Presentation means every thing. Your natural point of aim begins without the firearm

As a responsible gun owner who carries for self-defense, my marksmanship is extremely important. Marksmanship refers to a person’s ability to both accurately and consistently hit their intended target while using a firearm. From a certain distance you should be able to consistently hit your target, using as few rounds as possible.

The ability to learn good marksmanship is created by implementing several practices into your training routine. Most inexperienced shooters believe that shooting accurately has to do solely with lining up the sights on your firearm and holding that sight alignment and sight picture through the squeeze of the trigger. This belief is partially true, however there’s so much more that takes place before your eyes are on the sights of your firearm.

Before digging deeper, let’s look at some statistics. Almost every major study has found that Americans use their firearms in self-defense between 500,000 and 3 million times annually, as the Centers for Disease Control and Prevention has acknowledged. In 2021 the most comprehensive study ever conducted on the issue concluded that roughly 1.6 million defensive gun uses occur in the United States every year. Keep in mind that the statement “a gun was used in self-defense” does not mean in every case that the firearm was fired.

These statistics show that there is an alarming rate of violence occurring in our country and that many citizens are turning to firearms as a means of protection. Training with that firearm becomes very important because if fired, you are responsible for every round that exits the barrel.

Back to the subject of marksmanship and accuracy. If I am involved in a self-defense shooting, I want to be as accurate as possible for several reasons. I want to hit my intended target exactly where I’m aiming because I want to immediately stop the threat with as few rounds as possible. The more rounds fired from my gun the increased chance that one will miss.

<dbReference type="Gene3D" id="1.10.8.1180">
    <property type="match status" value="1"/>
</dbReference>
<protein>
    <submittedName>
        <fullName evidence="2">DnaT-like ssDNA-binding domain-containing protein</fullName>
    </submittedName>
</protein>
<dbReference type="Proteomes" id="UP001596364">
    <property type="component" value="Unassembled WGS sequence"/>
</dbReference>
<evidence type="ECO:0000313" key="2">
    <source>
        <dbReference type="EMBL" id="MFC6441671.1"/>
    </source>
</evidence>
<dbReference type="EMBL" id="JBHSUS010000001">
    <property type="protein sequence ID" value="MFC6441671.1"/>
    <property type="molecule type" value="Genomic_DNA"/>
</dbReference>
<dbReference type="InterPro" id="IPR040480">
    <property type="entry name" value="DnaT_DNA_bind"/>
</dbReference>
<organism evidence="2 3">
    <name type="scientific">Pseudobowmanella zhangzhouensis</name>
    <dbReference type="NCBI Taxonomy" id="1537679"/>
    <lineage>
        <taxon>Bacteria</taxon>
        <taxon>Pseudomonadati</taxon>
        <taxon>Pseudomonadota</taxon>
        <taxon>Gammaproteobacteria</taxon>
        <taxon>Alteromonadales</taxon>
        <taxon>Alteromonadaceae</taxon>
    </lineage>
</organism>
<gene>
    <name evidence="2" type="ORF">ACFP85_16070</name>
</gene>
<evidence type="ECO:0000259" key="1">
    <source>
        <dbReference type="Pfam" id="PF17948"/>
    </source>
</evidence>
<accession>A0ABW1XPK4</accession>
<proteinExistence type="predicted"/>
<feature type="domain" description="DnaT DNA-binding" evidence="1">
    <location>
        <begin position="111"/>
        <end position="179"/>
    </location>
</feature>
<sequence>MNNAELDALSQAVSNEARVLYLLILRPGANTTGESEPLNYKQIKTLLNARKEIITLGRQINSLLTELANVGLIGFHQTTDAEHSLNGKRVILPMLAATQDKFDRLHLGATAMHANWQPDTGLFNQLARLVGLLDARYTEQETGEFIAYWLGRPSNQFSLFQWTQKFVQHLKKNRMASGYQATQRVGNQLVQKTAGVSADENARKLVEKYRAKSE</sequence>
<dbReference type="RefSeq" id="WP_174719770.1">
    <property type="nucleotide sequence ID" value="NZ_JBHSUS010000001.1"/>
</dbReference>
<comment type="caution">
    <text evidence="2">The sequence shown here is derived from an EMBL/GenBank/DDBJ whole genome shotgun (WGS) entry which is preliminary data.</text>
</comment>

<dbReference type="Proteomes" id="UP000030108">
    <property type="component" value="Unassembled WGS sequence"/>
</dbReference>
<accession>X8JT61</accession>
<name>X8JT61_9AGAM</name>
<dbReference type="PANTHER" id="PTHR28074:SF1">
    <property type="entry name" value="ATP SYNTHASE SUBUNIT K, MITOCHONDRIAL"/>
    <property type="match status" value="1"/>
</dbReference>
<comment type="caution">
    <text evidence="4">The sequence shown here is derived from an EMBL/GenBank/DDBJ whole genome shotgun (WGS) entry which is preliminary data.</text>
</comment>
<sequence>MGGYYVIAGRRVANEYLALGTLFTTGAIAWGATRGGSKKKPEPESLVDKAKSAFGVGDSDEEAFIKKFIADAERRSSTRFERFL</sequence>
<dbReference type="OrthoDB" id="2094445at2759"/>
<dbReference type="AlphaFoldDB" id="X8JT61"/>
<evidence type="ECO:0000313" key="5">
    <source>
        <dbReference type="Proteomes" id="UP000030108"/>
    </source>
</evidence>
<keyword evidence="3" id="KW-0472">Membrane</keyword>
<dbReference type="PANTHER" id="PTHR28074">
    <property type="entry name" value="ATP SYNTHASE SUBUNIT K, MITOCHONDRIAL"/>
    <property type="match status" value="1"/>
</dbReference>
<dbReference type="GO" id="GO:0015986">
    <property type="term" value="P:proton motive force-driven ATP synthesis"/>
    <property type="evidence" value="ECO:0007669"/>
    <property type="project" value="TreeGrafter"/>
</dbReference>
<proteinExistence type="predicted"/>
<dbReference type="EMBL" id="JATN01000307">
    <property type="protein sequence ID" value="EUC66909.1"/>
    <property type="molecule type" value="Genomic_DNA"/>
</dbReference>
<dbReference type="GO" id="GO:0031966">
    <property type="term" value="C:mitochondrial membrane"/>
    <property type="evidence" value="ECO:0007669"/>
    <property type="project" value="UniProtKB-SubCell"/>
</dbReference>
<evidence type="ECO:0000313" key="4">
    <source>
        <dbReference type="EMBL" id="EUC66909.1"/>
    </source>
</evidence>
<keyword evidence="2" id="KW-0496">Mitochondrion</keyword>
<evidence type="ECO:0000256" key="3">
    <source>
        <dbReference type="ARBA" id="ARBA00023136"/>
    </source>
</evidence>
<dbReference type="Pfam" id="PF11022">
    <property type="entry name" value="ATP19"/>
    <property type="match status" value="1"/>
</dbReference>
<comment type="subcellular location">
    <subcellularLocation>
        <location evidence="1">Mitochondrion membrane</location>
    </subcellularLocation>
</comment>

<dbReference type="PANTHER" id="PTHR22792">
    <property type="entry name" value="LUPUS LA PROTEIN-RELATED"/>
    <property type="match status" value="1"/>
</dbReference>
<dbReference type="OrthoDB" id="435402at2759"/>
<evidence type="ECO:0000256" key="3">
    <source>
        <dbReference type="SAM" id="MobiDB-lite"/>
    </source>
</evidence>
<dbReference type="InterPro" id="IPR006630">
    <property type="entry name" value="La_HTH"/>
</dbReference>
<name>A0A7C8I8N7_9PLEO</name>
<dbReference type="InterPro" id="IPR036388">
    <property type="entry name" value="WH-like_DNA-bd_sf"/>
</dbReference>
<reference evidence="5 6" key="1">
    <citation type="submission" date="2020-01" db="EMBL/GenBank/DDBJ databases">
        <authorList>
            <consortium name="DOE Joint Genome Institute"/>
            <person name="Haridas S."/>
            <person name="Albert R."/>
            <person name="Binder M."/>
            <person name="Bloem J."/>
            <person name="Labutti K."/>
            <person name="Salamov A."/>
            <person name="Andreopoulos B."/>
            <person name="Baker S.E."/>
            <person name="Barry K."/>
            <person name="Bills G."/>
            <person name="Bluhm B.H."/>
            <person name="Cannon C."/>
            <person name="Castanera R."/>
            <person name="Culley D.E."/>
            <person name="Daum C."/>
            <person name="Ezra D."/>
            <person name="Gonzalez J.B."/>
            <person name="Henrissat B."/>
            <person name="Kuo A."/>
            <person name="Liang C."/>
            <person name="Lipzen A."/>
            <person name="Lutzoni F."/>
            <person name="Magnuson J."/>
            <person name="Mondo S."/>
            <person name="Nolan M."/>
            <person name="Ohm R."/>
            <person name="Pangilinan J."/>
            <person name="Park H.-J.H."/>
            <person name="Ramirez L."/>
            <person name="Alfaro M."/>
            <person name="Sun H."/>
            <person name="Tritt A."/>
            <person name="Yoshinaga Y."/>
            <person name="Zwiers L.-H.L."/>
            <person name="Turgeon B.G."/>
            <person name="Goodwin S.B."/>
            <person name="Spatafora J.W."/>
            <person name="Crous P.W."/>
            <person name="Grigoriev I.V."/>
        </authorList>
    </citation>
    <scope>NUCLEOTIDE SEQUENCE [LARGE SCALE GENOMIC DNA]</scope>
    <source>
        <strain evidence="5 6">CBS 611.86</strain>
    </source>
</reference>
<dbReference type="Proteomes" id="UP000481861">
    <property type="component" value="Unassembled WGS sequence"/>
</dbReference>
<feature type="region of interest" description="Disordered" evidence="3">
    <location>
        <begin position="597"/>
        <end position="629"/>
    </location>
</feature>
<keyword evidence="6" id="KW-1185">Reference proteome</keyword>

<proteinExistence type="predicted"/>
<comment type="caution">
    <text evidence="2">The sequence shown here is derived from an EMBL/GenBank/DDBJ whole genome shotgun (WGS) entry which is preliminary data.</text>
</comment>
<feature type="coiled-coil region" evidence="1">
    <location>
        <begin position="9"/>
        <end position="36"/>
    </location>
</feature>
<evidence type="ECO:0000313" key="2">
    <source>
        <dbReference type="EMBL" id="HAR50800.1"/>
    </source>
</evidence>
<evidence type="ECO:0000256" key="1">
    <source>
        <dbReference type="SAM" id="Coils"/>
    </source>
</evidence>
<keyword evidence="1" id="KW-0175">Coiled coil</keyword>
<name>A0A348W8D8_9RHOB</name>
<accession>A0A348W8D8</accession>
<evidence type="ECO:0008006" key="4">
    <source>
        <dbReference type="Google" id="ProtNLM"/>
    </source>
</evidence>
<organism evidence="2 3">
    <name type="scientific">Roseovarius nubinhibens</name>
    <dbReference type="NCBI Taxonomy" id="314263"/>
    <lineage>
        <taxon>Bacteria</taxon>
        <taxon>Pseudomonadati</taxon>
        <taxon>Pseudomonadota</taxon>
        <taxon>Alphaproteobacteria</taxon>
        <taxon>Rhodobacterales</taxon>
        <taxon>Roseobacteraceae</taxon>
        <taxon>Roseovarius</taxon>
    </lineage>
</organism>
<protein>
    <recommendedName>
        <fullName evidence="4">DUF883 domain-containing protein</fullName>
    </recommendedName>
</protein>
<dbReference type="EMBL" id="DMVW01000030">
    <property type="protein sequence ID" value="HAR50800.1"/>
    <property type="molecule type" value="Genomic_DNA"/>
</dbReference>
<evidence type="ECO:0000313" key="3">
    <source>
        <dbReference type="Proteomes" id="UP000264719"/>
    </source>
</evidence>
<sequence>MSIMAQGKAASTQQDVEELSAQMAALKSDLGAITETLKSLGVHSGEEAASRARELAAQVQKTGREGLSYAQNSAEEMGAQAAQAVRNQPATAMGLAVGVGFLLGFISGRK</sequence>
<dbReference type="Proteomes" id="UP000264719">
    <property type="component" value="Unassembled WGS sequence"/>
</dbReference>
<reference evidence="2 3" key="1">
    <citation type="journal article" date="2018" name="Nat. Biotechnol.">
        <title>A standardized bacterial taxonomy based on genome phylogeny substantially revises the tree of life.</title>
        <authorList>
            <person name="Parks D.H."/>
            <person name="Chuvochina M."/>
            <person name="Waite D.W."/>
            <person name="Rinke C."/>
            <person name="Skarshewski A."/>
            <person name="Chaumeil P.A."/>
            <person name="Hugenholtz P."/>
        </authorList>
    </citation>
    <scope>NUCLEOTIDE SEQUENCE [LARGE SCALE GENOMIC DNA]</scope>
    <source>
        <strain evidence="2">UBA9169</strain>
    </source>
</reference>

Missing my intended target means my miss shots will stop somewhere else other than on my threat. Which means an innocent party might get injured or killed. No matter what the threat was that I perceived, I am now looking at possible criminal charges.

So, what do I do to ensure that the rounds fired stop at my threat. Practice, practice, and then practice some more. The techniques I implement into my training that assist with accuracy and marksmanship include proper master grip on the firearm and how I present my body and firearm toward the target or threat. I am right-handed so my master grip is achieved with my right hand. My left hand becomes my support hand. When I obtain my master grip and when I’ve lowered my mechanical safety, my right thumb is along the frame of my firearm and pointing down the barrel. This begins the natural pointing process of aiming a firearm.

When I obtain a two-hand grip, my support hand (left hand) marries up with my strong hand in a fashion where my left thumb is also pointing down the barrel of my firearm, continuing the natural pointing process of aiming my firearm. We as humans can naturally point a finger at an item and be spot on or pretty close in aim. My thumbs are doing the same thing when pointing down the barrel of my firearm and pointing at my target. Way before my firearm’s sights are presented between my eyes and my target. Statistics show that the majority of self-defense shootings happen at very close distance, between 6 to 21 feet. You might not have enough time for anything but point shooting.

The other aspect of point shooting is the alignment of my body with the intended target. This isn’t always possible but if I square up to the target with my upper body and arms facing directly toward the target, I am again using that natural point of aim before looking through my sights.

If you are allotted enough time to obtain a proper sight picture, these techniques will help you gain that sight picture even quicker than if you ignored these practices. Self-defense is always about being smarter, better, and faster than your opponent.

Train to be the best because you never know who you’re going up against.


Oz Johnson/Lead Instructor, NRA Certified
Karin Johnson/Operations Manager
[email protected]